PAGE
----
A Petaluma teen and her mother were sentenced Monday to 30 days in jail for their roles in a much publicized resisting arrest case in which they accused a Sonoma County sheriff’s deputy of using excessive force but were later convicted of failing to cooperate with him, in part because he is black.
Gabbi Lemos, 19, and Michelle Lemos, 48, were handcuffed in front of a packed courtroom audience including more than a dozen uniformed deputies and ordered by Judge Gary Medvigy to begin serving their sentences immediately. Under state sentencing law, they could be eligible for release in two weeks.
The punishment was handed down after an emotional hearing in which the deputy, Marcus Holton, called for the maximum, one-year sentence.
In a halting speech he read at the sentencing hearing, Holton expressed outrage the women turned on him when he stopped at their Liberty Road house in June 2015 to investigate a domestic disturbance. And the 21-year veteran spoke of his relief to have been wearing one of the department’s new body cameras to document what actually happened.
The video captured the women shouting at Holton and wagging their fingers at him as he tried to question a sister who was drunk. Also, the women were recorded using racial slurs during jail phone calls to each other. Both were played for jurors, who returned guilty verdicts last month for each woman.
“I will tell you, Gabrielle Lemos, you delayed and resisted me throughout this incident,” Holton, 44, said, choking back tears. “I come to find out it was because of the color of my skin.”
Holton said the headline-grabbing allegations of police brutality took a personal toll. His mother died before he could be vindicated. And publicity from the case prevented him from participating in a daughter’s school functions “without parents looking down on me,” he said.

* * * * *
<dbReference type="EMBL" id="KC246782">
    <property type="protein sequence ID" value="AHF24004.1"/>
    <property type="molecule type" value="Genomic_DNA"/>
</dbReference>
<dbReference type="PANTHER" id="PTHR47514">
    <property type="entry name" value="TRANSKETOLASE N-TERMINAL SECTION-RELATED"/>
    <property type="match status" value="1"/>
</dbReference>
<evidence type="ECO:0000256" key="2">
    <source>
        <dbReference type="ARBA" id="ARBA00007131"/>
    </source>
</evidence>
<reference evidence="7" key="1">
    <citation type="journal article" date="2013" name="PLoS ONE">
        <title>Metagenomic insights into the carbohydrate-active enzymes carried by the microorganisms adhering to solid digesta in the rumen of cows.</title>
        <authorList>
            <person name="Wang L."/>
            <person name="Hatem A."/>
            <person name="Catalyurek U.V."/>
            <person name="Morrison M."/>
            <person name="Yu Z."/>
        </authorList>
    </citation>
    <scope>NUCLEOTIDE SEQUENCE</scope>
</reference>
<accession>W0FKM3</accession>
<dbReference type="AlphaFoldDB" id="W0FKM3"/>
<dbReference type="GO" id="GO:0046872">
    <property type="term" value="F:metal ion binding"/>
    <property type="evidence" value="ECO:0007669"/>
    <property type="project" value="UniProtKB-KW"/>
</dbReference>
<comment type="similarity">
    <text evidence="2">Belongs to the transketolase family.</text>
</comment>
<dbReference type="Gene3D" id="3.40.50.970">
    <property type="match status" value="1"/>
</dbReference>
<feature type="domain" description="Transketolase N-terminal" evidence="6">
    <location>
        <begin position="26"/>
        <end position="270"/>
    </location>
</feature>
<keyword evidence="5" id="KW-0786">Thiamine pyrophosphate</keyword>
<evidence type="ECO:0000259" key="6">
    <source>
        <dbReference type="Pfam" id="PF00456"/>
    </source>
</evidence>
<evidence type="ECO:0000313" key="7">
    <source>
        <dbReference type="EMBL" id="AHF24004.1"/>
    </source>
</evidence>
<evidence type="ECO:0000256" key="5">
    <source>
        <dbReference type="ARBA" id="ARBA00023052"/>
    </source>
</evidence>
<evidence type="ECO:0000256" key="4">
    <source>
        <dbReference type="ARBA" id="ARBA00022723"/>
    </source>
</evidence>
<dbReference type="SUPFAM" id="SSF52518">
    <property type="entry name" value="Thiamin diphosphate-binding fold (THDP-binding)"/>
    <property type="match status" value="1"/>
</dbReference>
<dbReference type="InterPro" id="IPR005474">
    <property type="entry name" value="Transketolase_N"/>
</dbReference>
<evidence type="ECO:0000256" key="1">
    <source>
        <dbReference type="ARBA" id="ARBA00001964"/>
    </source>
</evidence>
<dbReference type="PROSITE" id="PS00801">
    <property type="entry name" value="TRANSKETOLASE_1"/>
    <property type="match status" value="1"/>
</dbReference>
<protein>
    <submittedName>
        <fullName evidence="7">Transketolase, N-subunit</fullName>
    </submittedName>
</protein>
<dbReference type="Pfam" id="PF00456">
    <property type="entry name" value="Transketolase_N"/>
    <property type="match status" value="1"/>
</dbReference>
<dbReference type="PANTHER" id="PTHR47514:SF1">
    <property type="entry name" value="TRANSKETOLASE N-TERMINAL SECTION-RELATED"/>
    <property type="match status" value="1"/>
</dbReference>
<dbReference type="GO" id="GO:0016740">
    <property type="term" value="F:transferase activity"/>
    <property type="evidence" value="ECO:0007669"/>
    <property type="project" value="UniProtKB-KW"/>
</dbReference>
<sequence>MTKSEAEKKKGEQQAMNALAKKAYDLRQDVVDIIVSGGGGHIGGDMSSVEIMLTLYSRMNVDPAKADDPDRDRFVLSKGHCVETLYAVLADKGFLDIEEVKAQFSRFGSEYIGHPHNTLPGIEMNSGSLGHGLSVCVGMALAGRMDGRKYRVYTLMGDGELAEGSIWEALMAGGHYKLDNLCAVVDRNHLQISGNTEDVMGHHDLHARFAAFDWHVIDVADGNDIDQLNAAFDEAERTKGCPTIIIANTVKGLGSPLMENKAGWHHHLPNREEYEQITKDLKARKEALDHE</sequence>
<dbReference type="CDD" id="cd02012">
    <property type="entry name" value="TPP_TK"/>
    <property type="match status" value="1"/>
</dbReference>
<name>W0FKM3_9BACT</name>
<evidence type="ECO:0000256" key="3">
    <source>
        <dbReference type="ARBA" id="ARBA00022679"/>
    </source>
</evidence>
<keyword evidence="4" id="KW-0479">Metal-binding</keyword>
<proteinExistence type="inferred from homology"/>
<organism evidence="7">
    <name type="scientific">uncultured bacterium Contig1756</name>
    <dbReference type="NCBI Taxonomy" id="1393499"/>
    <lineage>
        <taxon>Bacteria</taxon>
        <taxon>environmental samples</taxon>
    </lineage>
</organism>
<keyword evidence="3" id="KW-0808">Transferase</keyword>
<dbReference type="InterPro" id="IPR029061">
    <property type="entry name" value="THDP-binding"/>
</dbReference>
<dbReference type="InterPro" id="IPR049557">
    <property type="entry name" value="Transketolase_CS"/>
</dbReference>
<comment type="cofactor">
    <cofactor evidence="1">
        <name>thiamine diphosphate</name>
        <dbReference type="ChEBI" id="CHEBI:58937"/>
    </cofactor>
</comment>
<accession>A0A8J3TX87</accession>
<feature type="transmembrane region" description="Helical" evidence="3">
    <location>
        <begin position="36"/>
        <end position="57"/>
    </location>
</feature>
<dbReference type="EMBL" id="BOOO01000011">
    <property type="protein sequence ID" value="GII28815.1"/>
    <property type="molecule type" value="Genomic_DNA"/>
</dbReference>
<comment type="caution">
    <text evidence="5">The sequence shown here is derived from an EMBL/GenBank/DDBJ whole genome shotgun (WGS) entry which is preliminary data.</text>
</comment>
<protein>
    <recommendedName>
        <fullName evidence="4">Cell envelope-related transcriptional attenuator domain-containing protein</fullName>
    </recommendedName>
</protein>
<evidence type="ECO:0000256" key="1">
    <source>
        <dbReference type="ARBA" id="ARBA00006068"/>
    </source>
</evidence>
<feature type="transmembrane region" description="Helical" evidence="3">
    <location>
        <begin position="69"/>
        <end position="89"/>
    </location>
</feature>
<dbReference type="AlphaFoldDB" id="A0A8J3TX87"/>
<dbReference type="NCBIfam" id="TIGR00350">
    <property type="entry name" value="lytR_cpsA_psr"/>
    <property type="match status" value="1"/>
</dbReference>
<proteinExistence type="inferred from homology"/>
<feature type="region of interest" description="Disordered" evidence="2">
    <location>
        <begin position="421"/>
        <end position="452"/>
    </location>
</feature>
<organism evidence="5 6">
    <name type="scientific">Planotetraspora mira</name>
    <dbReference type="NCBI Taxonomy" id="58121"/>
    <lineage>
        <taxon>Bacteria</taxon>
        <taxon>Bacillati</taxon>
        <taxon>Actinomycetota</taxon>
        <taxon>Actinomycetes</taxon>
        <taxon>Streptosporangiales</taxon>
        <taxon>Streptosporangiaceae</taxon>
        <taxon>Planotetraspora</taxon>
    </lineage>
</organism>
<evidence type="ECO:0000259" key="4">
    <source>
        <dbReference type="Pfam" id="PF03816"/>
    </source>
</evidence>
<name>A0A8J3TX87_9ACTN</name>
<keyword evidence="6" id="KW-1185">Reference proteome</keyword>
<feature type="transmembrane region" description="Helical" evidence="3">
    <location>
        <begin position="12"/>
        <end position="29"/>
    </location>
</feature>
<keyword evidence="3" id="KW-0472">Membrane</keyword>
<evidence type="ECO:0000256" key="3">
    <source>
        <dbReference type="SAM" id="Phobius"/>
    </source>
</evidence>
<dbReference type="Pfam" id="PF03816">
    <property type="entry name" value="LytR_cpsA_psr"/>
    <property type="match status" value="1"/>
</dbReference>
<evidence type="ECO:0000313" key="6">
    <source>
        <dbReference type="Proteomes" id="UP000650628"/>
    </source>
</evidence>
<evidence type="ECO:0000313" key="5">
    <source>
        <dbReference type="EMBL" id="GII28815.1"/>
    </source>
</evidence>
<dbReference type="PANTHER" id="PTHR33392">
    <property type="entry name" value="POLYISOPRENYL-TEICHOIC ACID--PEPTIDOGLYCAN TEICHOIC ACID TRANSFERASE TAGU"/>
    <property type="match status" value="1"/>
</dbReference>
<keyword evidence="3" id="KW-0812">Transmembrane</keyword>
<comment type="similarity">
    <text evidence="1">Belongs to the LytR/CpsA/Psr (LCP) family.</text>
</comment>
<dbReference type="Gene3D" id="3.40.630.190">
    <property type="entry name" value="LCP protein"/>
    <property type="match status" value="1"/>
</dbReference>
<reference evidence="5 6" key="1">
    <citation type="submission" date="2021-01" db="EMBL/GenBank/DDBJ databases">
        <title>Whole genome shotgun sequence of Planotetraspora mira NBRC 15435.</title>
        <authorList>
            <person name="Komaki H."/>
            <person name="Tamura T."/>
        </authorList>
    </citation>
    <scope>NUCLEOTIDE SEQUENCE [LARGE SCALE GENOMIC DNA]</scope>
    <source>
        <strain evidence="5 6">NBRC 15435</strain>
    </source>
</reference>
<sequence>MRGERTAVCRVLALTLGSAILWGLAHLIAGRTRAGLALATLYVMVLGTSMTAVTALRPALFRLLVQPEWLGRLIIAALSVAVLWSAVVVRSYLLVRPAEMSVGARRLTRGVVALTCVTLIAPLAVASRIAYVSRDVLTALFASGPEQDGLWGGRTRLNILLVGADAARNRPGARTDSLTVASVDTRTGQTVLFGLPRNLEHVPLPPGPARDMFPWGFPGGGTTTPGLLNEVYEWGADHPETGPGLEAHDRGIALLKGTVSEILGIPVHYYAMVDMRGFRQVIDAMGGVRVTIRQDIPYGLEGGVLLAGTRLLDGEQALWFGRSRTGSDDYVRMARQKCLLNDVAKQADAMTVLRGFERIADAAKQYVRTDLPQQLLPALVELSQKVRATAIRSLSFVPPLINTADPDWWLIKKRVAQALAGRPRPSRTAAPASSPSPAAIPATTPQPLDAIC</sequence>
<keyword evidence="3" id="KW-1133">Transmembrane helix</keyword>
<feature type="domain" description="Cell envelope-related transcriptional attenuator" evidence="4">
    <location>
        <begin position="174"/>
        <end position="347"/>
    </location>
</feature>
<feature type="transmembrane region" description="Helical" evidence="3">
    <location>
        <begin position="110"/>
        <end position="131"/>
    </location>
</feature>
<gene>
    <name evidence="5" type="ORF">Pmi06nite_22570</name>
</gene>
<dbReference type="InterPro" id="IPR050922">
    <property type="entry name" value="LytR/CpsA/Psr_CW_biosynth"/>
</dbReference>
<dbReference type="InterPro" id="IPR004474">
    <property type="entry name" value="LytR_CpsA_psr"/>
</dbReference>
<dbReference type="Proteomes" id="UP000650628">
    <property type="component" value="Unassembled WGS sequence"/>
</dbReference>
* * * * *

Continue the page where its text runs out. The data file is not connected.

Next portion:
“Mom, I hope you can hear me,” Holton told the courtroom. “They were found guilty.”
Medvigy acknowledged Holton’s suffering, saying it shows police are “just as vulnerable as our citizens in a lot of ways.”
The judge called the actions of mother and daughter particularly egregious given the friction nationwide between law enforcement and citizens.
However, the judge said the womens’ lack of any criminal record coupled their apparent remorse justified leniency. Both issued brief apologies Monday.
“My actions brought us here today and I am very sorry,” Michelle Lemos told the court.
Medvigy handed down the 30 days along with community service and a $1,000 fine after Holton rejected the judge’s suggestion to have the Lemoses and the deputy participate in restorative justice. That alternative sentencing typically has victims and defendants speak pubicly about the crime.
The judge denied a request to postpone the punishment until an appeal could be filed.
“This stands out as a horrible decision-making process by each of you on that night,” Medvigy said. “I’m hoping you really did learn from it.”
The Lemoses’ lawyer, Izaak Schwaiger, said his clients would post $50,000 bail each so they could go free while the case is appealed.
A separate civil lawsuit filed in federal court alleging excessive force was nullified by the conviction. Lemos, a Petaluma High School graduate, suffered facial bruising when she was thrown on the ground during her initial arrest.